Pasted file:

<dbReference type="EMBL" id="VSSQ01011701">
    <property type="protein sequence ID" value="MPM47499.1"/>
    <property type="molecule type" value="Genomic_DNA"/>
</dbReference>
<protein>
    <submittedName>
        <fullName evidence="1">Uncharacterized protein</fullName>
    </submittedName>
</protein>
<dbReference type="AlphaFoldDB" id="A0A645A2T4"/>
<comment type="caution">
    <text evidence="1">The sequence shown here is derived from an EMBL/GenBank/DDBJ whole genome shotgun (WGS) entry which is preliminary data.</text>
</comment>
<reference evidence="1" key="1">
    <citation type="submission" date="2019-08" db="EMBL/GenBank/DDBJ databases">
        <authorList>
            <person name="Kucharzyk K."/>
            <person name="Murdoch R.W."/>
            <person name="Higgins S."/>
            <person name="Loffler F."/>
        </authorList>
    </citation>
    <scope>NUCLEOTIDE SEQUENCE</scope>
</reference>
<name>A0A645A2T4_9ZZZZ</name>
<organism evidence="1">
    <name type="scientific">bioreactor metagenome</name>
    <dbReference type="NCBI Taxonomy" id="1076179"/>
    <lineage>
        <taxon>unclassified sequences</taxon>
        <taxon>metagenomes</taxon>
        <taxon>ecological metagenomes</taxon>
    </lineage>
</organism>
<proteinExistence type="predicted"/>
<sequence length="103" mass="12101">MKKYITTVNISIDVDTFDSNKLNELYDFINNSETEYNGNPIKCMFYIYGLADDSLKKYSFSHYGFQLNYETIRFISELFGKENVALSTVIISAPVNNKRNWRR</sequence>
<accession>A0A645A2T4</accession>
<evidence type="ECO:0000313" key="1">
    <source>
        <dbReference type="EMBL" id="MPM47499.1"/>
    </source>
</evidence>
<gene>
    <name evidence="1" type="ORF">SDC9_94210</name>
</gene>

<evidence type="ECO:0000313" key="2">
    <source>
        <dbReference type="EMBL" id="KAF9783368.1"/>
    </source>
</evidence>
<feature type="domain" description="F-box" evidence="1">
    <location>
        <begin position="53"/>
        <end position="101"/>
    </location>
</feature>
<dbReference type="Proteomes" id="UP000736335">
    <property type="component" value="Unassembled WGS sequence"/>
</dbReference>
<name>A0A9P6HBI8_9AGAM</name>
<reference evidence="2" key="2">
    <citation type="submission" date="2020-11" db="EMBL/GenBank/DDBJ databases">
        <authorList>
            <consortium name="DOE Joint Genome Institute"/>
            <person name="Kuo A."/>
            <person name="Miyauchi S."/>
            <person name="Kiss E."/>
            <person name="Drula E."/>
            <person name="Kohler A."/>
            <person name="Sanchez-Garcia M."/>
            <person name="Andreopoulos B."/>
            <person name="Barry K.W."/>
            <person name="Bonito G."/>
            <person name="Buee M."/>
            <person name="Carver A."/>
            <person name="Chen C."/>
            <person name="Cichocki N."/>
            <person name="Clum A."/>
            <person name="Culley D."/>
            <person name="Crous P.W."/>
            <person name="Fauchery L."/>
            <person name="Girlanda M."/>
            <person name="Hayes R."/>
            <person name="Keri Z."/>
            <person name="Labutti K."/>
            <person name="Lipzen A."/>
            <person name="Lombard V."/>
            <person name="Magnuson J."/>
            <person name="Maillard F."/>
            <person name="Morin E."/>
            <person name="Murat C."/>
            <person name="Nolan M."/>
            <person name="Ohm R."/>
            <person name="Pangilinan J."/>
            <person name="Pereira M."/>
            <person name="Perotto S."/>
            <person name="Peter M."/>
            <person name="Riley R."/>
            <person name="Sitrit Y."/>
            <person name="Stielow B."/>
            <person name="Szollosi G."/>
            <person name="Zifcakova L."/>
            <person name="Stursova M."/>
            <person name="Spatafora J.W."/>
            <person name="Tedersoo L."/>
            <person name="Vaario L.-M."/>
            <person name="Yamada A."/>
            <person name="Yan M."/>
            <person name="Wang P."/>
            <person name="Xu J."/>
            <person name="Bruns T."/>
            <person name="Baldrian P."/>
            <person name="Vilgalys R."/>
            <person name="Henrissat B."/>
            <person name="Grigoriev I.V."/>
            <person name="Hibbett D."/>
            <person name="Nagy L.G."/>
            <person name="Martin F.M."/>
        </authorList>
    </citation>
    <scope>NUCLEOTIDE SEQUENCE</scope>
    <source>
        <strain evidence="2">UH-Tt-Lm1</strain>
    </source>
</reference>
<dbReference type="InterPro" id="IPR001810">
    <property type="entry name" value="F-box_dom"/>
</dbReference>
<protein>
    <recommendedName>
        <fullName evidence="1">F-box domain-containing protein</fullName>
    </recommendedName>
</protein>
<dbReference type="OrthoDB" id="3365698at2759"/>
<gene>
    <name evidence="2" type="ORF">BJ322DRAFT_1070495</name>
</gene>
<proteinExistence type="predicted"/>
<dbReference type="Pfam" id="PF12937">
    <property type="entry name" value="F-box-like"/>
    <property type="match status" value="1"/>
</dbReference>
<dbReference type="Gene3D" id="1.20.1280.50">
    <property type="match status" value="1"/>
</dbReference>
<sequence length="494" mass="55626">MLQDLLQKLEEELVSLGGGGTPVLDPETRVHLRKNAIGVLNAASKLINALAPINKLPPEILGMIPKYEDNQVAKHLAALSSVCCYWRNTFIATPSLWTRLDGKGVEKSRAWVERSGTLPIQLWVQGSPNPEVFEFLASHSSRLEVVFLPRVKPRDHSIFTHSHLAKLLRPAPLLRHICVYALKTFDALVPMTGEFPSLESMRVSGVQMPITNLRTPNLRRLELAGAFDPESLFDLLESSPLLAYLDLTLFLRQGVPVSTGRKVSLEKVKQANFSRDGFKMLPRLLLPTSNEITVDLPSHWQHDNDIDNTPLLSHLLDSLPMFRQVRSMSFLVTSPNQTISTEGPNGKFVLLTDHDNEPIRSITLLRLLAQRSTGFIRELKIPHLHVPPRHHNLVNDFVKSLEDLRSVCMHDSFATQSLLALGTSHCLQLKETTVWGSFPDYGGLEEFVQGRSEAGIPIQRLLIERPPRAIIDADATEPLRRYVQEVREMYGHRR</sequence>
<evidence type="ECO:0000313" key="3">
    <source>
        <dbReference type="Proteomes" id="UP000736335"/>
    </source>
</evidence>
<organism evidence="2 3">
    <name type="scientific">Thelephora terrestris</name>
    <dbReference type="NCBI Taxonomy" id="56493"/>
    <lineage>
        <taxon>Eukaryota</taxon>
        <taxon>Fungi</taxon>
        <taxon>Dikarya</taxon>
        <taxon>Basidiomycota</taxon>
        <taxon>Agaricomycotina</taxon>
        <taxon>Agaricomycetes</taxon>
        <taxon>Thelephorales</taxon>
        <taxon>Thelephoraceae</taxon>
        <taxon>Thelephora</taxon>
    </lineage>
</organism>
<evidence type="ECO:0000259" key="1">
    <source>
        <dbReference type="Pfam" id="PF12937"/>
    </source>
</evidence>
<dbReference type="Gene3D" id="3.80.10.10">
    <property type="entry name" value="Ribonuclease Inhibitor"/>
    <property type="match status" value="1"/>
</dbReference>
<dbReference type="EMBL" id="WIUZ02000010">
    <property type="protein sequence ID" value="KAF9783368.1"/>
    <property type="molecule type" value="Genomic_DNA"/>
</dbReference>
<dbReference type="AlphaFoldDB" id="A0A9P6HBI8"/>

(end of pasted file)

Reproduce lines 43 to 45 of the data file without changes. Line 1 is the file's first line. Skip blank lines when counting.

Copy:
<gene>
    <name evidence="1" type="ORF">SDC9_94210</name>
</gene>